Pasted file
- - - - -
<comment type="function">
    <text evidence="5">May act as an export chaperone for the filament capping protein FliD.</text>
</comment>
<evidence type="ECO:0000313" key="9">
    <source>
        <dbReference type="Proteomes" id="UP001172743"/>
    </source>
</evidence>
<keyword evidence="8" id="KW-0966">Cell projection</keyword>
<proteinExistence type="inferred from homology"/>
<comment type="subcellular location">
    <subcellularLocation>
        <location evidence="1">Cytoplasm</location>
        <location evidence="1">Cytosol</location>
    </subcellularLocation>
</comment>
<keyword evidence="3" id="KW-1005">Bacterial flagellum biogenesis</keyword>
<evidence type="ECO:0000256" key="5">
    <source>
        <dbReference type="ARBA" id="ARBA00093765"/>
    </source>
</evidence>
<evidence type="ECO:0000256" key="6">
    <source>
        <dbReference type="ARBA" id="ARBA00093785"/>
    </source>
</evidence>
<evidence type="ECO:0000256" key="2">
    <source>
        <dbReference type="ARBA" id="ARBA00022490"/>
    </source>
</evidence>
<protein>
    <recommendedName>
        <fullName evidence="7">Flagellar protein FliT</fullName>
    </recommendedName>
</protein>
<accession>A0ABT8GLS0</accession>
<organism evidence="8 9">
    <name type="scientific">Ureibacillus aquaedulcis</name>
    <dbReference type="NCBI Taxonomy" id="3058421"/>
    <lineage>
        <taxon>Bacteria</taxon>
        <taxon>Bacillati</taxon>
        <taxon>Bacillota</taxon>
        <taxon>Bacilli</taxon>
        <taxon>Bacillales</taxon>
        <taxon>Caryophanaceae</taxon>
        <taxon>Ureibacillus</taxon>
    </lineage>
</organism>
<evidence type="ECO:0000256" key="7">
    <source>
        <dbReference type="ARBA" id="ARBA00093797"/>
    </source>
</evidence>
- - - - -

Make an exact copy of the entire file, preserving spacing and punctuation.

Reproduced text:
<comment type="function">
    <text evidence="5">May act as an export chaperone for the filament capping protein FliD.</text>
</comment>
<evidence type="ECO:0000313" key="9">
    <source>
        <dbReference type="Proteomes" id="UP001172743"/>
    </source>
</evidence>
<keyword evidence="8" id="KW-0966">Cell projection</keyword>
<proteinExistence type="inferred from homology"/>
<comment type="subcellular location">
    <subcellularLocation>
        <location evidence="1">Cytoplasm</location>
        <location evidence="1">Cytosol</location>
    </subcellularLocation>
</comment>
<keyword evidence="3" id="KW-1005">Bacterial flagellum biogenesis</keyword>
<evidence type="ECO:0000256" key="5">
    <source>
        <dbReference type="ARBA" id="ARBA00093765"/>
    </source>
</evidence>
<evidence type="ECO:0000256" key="6">
    <source>
        <dbReference type="ARBA" id="ARBA00093785"/>
    </source>
</evidence>
<evidence type="ECO:0000256" key="2">
    <source>
        <dbReference type="ARBA" id="ARBA00022490"/>
    </source>
</evidence>
<protein>
    <recommendedName>
        <fullName evidence="7">Flagellar protein FliT</fullName>
    </recommendedName>
</protein>
<accession>A0ABT8GLS0</accession>
<organism evidence="8 9">
    <name type="scientific">Ureibacillus aquaedulcis</name>
    <dbReference type="NCBI Taxonomy" id="3058421"/>
    <lineage>
        <taxon>Bacteria</taxon>
        <taxon>Bacillati</taxon>
        <taxon>Bacillota</taxon>
        <taxon>Bacilli</taxon>
        <taxon>Bacillales</taxon>
        <taxon>Caryophanaceae</taxon>
        <taxon>Ureibacillus</taxon>
    </lineage>
</organism>
<evidence type="ECO:0000256" key="7">
    <source>
        <dbReference type="ARBA" id="ARBA00093797"/>
    </source>
</evidence>